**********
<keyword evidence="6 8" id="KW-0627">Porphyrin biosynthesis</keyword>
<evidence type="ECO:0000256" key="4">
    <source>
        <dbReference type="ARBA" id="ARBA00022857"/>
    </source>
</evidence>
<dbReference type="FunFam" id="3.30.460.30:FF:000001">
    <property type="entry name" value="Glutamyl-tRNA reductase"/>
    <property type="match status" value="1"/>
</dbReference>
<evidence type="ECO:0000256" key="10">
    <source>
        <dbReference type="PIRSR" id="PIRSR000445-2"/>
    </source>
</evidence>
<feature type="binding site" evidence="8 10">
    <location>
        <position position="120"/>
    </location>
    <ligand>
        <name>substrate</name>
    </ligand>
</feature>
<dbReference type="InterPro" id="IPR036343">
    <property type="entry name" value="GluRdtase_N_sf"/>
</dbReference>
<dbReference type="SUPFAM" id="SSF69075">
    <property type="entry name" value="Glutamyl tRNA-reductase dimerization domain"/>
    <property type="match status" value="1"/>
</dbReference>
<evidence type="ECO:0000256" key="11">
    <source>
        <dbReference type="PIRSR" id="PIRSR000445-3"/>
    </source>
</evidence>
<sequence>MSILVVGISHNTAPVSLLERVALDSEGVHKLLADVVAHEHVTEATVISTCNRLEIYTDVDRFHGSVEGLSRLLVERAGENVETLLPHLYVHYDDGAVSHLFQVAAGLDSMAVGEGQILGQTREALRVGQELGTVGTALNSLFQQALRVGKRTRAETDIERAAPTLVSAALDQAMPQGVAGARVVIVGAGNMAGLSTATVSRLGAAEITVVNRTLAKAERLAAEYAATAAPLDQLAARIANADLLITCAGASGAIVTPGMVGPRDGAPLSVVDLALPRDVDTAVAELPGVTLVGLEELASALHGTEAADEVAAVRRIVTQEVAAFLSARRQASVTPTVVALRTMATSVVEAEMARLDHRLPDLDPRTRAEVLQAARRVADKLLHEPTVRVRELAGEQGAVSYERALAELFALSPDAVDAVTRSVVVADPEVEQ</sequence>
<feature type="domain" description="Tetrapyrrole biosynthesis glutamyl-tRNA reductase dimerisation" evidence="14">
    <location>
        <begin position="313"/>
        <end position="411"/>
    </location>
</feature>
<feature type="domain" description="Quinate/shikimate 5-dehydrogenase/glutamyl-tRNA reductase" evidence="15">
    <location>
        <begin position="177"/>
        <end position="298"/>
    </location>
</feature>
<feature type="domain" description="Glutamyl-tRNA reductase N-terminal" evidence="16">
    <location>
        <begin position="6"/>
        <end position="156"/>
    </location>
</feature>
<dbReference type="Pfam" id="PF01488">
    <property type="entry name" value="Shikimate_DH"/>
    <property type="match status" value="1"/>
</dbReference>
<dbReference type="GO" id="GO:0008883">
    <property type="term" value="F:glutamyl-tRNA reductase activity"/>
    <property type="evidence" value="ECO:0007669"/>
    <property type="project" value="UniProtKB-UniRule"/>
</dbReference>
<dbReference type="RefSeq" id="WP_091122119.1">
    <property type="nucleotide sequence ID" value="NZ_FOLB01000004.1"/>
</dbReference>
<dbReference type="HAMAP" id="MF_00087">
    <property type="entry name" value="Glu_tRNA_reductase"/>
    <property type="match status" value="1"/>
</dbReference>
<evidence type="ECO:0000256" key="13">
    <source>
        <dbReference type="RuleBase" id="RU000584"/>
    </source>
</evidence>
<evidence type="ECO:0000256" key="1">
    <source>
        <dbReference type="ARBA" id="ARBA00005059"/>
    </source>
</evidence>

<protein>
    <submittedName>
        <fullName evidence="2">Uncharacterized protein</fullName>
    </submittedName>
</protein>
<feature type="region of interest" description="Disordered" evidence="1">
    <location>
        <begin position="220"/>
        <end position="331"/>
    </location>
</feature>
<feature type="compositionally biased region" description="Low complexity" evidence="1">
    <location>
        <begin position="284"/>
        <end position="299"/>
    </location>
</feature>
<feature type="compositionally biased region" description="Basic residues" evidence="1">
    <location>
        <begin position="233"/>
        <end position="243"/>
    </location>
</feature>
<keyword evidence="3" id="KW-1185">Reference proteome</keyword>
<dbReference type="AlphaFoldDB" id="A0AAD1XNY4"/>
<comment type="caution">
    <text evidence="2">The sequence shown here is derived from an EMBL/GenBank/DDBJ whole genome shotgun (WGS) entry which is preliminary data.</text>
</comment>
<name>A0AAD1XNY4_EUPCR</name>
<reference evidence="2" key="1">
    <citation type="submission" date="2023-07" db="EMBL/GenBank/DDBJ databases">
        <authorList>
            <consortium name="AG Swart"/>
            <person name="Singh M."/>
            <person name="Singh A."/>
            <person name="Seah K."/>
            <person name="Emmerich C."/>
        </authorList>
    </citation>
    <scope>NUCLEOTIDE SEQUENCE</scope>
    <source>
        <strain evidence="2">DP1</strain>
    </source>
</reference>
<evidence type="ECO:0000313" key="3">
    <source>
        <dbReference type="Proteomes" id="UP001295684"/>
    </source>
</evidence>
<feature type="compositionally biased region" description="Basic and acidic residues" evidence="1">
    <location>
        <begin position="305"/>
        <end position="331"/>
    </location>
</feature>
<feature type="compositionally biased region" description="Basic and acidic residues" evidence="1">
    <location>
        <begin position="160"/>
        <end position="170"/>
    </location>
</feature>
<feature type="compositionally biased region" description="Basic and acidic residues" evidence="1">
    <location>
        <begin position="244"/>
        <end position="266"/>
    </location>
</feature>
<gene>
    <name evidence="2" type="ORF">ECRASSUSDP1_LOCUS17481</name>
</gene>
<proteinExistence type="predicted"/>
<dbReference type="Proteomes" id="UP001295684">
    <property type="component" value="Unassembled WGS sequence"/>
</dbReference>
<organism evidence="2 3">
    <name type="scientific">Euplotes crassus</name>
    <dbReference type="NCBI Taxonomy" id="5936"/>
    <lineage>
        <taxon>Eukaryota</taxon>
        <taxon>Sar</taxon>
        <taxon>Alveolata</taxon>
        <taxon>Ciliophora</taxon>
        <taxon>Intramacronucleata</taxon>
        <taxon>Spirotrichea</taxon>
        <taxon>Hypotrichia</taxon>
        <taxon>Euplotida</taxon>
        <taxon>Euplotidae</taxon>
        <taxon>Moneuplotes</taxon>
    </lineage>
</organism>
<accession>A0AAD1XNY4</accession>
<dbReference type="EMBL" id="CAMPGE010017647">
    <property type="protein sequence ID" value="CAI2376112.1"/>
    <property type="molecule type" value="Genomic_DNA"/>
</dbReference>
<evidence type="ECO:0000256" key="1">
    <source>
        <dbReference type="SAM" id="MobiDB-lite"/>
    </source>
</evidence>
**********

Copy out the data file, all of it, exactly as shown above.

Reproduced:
<keyword evidence="6 8" id="KW-0627">Porphyrin biosynthesis</keyword>
<evidence type="ECO:0000256" key="4">
    <source>
        <dbReference type="ARBA" id="ARBA00022857"/>
    </source>
</evidence>
<dbReference type="FunFam" id="3.30.460.30:FF:000001">
    <property type="entry name" value="Glutamyl-tRNA reductase"/>
    <property type="match status" value="1"/>
</dbReference>
<evidence type="ECO:0000256" key="10">
    <source>
        <dbReference type="PIRSR" id="PIRSR000445-2"/>
    </source>
</evidence>
<feature type="binding site" evidence="8 10">
    <location>
        <position position="120"/>
    </location>
    <ligand>
        <name>substrate</name>
    </ligand>
</feature>
<dbReference type="InterPro" id="IPR036343">
    <property type="entry name" value="GluRdtase_N_sf"/>
</dbReference>
<dbReference type="SUPFAM" id="SSF69075">
    <property type="entry name" value="Glutamyl tRNA-reductase dimerization domain"/>
    <property type="match status" value="1"/>
</dbReference>
<evidence type="ECO:0000256" key="11">
    <source>
        <dbReference type="PIRSR" id="PIRSR000445-3"/>
    </source>
</evidence>
<sequence>MSILVVGISHNTAPVSLLERVALDSEGVHKLLADVVAHEHVTEATVISTCNRLEIYTDVDRFHGSVEGLSRLLVERAGENVETLLPHLYVHYDDGAVSHLFQVAAGLDSMAVGEGQILGQTREALRVGQELGTVGTALNSLFQQALRVGKRTRAETDIERAAPTLVSAALDQAMPQGVAGARVVIVGAGNMAGLSTATVSRLGAAEITVVNRTLAKAERLAAEYAATAAPLDQLAARIANADLLITCAGASGAIVTPGMVGPRDGAPLSVVDLALPRDVDTAVAELPGVTLVGLEELASALHGTEAADEVAAVRRIVTQEVAAFLSARRQASVTPTVVALRTMATSVVEAEMARLDHRLPDLDPRTRAEVLQAARRVADKLLHEPTVRVRELAGEQGAVSYERALAELFALSPDAVDAVTRSVVVADPEVEQ</sequence>
<feature type="domain" description="Tetrapyrrole biosynthesis glutamyl-tRNA reductase dimerisation" evidence="14">
    <location>
        <begin position="313"/>
        <end position="411"/>
    </location>
</feature>
<feature type="domain" description="Quinate/shikimate 5-dehydrogenase/glutamyl-tRNA reductase" evidence="15">
    <location>
        <begin position="177"/>
        <end position="298"/>
    </location>
</feature>
<feature type="domain" description="Glutamyl-tRNA reductase N-terminal" evidence="16">
    <location>
        <begin position="6"/>
        <end position="156"/>
    </location>
</feature>
<dbReference type="Pfam" id="PF01488">
    <property type="entry name" value="Shikimate_DH"/>
    <property type="match status" value="1"/>
</dbReference>
<dbReference type="GO" id="GO:0008883">
    <property type="term" value="F:glutamyl-tRNA reductase activity"/>
    <property type="evidence" value="ECO:0007669"/>
    <property type="project" value="UniProtKB-UniRule"/>
</dbReference>
<dbReference type="RefSeq" id="WP_091122119.1">
    <property type="nucleotide sequence ID" value="NZ_FOLB01000004.1"/>
</dbReference>
<dbReference type="HAMAP" id="MF_00087">
    <property type="entry name" value="Glu_tRNA_reductase"/>
    <property type="match status" value="1"/>
</dbReference>
<evidence type="ECO:0000256" key="13">
    <source>
        <dbReference type="RuleBase" id="RU000584"/>
    </source>
</evidence>
<evidence type="ECO:0000256" key="1">
    <source>
        <dbReference type="ARBA" id="ARBA00005059"/>
    </source>
</evidence>

<protein>
    <submittedName>
        <fullName evidence="2">Uncharacterized protein</fullName>
    </submittedName>
</protein>
<feature type="region of interest" description="Disordered" evidence="1">
    <location>
        <begin position="220"/>
        <end position="331"/>
    </location>
</feature>
<feature type="compositionally biased region" description="Low complexity" evidence="1">
    <location>
        <begin position="284"/>
        <end position="299"/>
    </location>
</feature>
<feature type="compositionally biased region" description="Basic residues" evidence="1">
    <location>
        <begin position="233"/>
        <end position="243"/>
    </location>
</feature>
<keyword evidence="3" id="KW-1185">Reference proteome</keyword>
<dbReference type="AlphaFoldDB" id="A0AAD1XNY4"/>
<comment type="caution">
    <text evidence="2">The sequence shown here is derived from an EMBL/GenBank/DDBJ whole genome shotgun (WGS) entry which is preliminary data.</text>
</comment>
<name>A0AAD1XNY4_EUPCR</name>
<reference evidence="2" key="1">
    <citation type="submission" date="2023-07" db="EMBL/GenBank/DDBJ databases">
        <authorList>
            <consortium name="AG Swart"/>
            <person name="Singh M."/>
            <person name="Singh A."/>
            <person name="Seah K."/>
            <person name="Emmerich C."/>
        </authorList>
    </citation>
    <scope>NUCLEOTIDE SEQUENCE</scope>
    <source>
        <strain evidence="2">DP1</strain>
    </source>
</reference>
<evidence type="ECO:0000313" key="3">
    <source>
        <dbReference type="Proteomes" id="UP001295684"/>
    </source>
</evidence>
<feature type="compositionally biased region" description="Basic and acidic residues" evidence="1">
    <location>
        <begin position="305"/>
        <end position="331"/>
    </location>
</feature>
<feature type="compositionally biased region" description="Basic and acidic residues" evidence="1">
    <location>
        <begin position="160"/>
        <end position="170"/>
    </location>
</feature>
<feature type="compositionally biased region" description="Basic and acidic residues" evidence="1">
    <location>
        <begin position="244"/>
        <end position="266"/>
    </location>
</feature>
<gene>
    <name evidence="2" type="ORF">ECRASSUSDP1_LOCUS17481</name>
</gene>
<proteinExistence type="predicted"/>
<dbReference type="Proteomes" id="UP001295684">
    <property type="component" value="Unassembled WGS sequence"/>
</dbReference>
<organism evidence="2 3">
    <name type="scientific">Euplotes crassus</name>
    <dbReference type="NCBI Taxonomy" id="5936"/>
    <lineage>
        <taxon>Eukaryota</taxon>
        <taxon>Sar</taxon>
        <taxon>Alveolata</taxon>
        <taxon>Ciliophora</taxon>
        <taxon>Intramacronucleata</taxon>
        <taxon>Spirotrichea</taxon>
        <taxon>Hypotrichia</taxon>
        <taxon>Euplotida</taxon>
        <taxon>Euplotidae</taxon>
        <taxon>Moneuplotes</taxon>
    </lineage>
</organism>
<accession>A0AAD1XNY4</accession>
<dbReference type="EMBL" id="CAMPGE010017647">
    <property type="protein sequence ID" value="CAI2376112.1"/>
    <property type="molecule type" value="Genomic_DNA"/>
</dbReference>
<evidence type="ECO:0000256" key="1">
    <source>
        <dbReference type="SAM" id="MobiDB-lite"/>
    </source>
</evidence>